Shotguns cocked, ready. Fathers stood in the beds of their trucks surrounding the local high school. They wanted their children out – NOW!
South Florida – the land of rednecks, Mafia, KKK, packing houses, prejudice, and a church on every corner. Throw in the Vietnam War, drugs, free love, and Hard Rock along with a state mandate to force school integration, and the town was ripe for volatility.
Not a place of choice, but of necessity. My father had been sent to Thailand during the War so we had to move off the Air Force Base we called home – a barbed wire community of multicultural neighborhoods and school. Experience and example taught us that ‘prejudice’ was not an option.
The year was 1969 – two weeks before graduation. The volatile consequences of a prejudiced school system fulfilling the Florida State mandate for ‘forced busing’ gripped my high school that day in fear.
Ironically, the combined student bodies as a whole tried to adjust to the transition. But behind the scenes, forces of only a few were secretly planning to disrupt whatever progress could be made – progress long overdue. My high school had become a test case, a trial run to work out the kinks of their plan. And Government Forces had hoped to intercede. They missed it by one day.
Rumors spread slow and steady. Hushed whispers and quick glances heightened suspicions and anxiety.
And the riots began, in the restroom, before my eyes.
A group of smiling, chatty girls walked in with paper grocery bags and began to change their clothing. They were laughing … secretive. I didn’t catch on at first to the ‘why,’ but I knew fear when I saw it in the mirror. The aura encircling my body was blazing with it and I was sure they would notice. I continued to look away. I had already faced the threat of rape and other personal assaults – I wasn’t looking for more.
They paid no attention to me, and left. (Was the aura a shield from God?)
A few boys had already been prepared for months. A slight squeeze exposed the switchblades in the canes they carried.
My first instinct was to get back to class. Guttural, deep roars interrupted the unnatural quiet of the hallway as I began my way. The menacing chorus turned the corner. I froze. A pack of rioting students was a split second away from my face. I ducked into the gym close by and saw one teacher already down – out cold. And he was a big man, a teacher who cared. (How did they not see me? I wondered as I heard the thunder of running feet pass by.)
The person kneeling by him frantically waved me out of there. I couldn’t see the danger, but sensed it. I quickly left the safe haven I thought I had found.
The office! Get to the office!
Another hallway – another way blocked by rioters who battered anyone in their way.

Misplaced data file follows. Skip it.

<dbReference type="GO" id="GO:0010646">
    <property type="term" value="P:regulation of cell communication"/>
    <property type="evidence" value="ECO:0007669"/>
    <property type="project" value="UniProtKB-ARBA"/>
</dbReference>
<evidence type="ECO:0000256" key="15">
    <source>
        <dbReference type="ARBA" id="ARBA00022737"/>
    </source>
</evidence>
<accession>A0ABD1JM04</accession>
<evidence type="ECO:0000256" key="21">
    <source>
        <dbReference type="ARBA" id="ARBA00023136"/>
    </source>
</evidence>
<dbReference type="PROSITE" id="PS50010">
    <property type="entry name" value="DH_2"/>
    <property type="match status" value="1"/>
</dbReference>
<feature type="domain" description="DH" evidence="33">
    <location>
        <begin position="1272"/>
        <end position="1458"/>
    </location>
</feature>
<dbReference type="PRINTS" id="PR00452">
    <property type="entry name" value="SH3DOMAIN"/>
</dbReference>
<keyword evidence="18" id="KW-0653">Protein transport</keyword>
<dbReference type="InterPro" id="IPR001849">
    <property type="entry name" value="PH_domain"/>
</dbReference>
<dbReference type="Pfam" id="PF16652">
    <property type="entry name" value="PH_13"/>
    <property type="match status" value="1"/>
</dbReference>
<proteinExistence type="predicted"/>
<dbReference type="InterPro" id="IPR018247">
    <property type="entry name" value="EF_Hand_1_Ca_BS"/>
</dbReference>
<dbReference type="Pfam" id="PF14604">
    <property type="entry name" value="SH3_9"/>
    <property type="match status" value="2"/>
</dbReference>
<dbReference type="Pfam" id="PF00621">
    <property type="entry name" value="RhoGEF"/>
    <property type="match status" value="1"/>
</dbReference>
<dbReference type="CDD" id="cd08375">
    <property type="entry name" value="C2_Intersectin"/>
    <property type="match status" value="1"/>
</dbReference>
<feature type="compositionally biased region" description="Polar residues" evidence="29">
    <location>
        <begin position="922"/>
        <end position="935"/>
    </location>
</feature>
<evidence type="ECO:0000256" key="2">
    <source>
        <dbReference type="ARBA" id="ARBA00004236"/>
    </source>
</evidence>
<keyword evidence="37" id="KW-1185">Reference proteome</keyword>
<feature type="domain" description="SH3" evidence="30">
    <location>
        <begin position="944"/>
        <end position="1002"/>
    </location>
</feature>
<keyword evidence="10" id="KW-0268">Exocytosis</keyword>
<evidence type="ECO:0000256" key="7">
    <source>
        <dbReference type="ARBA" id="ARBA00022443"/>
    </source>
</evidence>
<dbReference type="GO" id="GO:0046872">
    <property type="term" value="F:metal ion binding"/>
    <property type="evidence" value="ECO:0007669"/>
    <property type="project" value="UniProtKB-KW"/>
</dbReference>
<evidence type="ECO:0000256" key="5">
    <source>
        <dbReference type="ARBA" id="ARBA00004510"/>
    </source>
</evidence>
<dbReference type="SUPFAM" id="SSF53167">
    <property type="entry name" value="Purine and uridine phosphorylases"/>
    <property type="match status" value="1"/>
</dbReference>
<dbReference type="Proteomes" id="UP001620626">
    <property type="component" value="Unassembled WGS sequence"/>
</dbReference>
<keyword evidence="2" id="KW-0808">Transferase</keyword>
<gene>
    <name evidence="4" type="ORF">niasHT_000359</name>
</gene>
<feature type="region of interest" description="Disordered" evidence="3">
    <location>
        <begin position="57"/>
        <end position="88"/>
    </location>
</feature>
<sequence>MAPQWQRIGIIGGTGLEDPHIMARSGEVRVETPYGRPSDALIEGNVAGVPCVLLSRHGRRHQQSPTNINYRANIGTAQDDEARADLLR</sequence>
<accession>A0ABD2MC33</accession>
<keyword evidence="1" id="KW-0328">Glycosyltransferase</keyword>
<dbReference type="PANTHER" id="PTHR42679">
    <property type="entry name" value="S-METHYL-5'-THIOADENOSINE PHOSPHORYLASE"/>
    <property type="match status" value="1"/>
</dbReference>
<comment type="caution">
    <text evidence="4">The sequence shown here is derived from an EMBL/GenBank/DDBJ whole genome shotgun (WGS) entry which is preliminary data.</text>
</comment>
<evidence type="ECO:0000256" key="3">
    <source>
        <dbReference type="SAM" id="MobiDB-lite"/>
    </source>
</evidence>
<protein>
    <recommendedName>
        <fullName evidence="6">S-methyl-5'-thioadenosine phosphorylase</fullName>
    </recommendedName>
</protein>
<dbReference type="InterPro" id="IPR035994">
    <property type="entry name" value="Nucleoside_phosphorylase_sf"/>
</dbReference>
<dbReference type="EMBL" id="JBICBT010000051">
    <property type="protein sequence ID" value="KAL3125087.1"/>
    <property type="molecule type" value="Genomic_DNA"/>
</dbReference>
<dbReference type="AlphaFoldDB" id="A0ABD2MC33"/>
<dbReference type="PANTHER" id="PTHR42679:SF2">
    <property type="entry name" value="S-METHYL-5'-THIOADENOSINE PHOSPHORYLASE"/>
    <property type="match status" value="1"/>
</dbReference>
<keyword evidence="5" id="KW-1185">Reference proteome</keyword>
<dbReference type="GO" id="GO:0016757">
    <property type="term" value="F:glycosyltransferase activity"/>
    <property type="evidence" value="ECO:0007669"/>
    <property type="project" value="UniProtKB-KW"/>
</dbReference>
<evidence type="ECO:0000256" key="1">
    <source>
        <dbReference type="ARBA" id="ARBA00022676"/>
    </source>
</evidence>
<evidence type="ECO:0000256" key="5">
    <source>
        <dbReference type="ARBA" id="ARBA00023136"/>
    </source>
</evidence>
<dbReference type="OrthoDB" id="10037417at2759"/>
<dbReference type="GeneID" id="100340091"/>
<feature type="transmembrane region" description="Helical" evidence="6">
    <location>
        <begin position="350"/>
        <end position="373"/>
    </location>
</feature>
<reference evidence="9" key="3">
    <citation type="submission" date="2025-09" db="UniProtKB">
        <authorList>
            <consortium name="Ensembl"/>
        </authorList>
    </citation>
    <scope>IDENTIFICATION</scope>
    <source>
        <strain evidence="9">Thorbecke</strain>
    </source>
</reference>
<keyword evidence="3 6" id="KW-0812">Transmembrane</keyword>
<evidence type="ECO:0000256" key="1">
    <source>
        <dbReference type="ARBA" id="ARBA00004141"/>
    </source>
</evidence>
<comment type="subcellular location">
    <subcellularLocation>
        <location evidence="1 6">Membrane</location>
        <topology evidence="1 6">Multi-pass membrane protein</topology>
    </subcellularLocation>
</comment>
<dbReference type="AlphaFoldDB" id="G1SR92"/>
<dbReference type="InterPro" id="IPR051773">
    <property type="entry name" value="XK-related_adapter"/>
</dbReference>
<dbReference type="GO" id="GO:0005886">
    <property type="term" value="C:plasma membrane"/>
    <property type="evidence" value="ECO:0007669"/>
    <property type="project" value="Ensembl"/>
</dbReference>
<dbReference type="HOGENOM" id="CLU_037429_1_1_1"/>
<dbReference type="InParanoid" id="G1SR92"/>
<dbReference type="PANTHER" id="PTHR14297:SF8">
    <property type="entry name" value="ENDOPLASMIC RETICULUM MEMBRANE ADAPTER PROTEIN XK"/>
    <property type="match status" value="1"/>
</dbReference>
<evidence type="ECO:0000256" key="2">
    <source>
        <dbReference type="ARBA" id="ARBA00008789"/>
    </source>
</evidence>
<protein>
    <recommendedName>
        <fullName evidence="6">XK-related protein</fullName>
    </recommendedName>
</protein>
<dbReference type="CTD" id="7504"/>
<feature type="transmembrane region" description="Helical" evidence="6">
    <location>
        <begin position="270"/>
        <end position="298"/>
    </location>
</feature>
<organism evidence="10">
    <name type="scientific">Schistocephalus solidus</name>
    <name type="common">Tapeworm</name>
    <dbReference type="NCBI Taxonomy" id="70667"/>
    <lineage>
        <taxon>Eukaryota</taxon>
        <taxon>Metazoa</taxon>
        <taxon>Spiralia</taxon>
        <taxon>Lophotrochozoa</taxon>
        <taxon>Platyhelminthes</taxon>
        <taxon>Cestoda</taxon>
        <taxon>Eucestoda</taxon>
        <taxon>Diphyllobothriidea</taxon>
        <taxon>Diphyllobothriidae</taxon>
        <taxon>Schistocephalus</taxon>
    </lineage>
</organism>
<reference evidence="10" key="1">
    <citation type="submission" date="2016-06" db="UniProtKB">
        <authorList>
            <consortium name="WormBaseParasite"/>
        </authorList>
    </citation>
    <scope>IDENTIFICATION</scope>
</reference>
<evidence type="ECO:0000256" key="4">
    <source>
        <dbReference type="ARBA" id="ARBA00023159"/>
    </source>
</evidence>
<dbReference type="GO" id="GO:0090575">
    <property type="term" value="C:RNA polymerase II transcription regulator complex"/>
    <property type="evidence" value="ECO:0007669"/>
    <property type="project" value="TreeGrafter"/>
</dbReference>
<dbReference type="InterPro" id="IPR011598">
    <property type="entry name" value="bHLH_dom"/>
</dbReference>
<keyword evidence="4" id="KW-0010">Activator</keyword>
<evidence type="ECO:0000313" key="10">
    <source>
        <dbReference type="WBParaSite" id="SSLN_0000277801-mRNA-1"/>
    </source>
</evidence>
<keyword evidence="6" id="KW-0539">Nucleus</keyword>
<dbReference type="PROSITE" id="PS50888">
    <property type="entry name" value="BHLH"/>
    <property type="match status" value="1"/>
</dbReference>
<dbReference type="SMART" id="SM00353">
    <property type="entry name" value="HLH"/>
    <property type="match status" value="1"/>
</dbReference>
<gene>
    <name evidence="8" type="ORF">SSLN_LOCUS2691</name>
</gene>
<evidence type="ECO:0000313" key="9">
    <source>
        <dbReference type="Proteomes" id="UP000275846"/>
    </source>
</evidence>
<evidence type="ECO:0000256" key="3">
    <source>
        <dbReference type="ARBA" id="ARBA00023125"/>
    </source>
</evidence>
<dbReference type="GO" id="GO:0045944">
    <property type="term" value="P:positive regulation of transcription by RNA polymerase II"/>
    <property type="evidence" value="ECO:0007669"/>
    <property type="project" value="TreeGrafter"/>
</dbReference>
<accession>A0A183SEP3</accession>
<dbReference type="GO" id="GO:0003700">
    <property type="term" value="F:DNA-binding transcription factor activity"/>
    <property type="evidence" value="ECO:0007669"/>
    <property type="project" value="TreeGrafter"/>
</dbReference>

I prayed my way and made it, but all the rooms were over-crowded with terrified, dazed students – black and white. One locked gaze of confused fear leant to a bond of understanding as we took turns using the phone.
Click, clack! Guns and angry fathers surrounded the school.
Weaving through the trucks I asked myself, Is this the way it’ll feel during the end times?
‘Special Government Agents’ were called in to patrol the hallways to protect ALL the students. It took one day to realize it wasn’t enough.
Then the school principal, weak with a looming heart attack, resorted to an unequivocal solution – he called ALL the mothers personally.
Each volunteer mother was assigned an agent and stationed throughout the school grounds. They had the same agent, at the same time, at the same place, everyday; and these trained ‘Special Government Agents’ were the ones depending upon a Mother’s influence. It took two days for calm and order to settle into a routine, and the class of ’69 graduated peacefully – mission accomplished.
No one but the moms and their agents knew of the threats to their own lives.
The rest of the nation heard only of the riots, rapes and violence, and all the sordid issues implicating the reasons why. It only gave more fodder for the illusive force, and its disruptive few to incite more riots in schools throughout the state. The nation never had the chance to hear about the solution.
Maybe it still should.
Moms – God’s Special Agents … unequivocally.
*Author’s note: My mother was one of the many who volunteered to help bring order back to the high school as they faced danger every day. She had her own Government Agent from beginning to end who expressed his unequivocal belief in a Mother’s influence.
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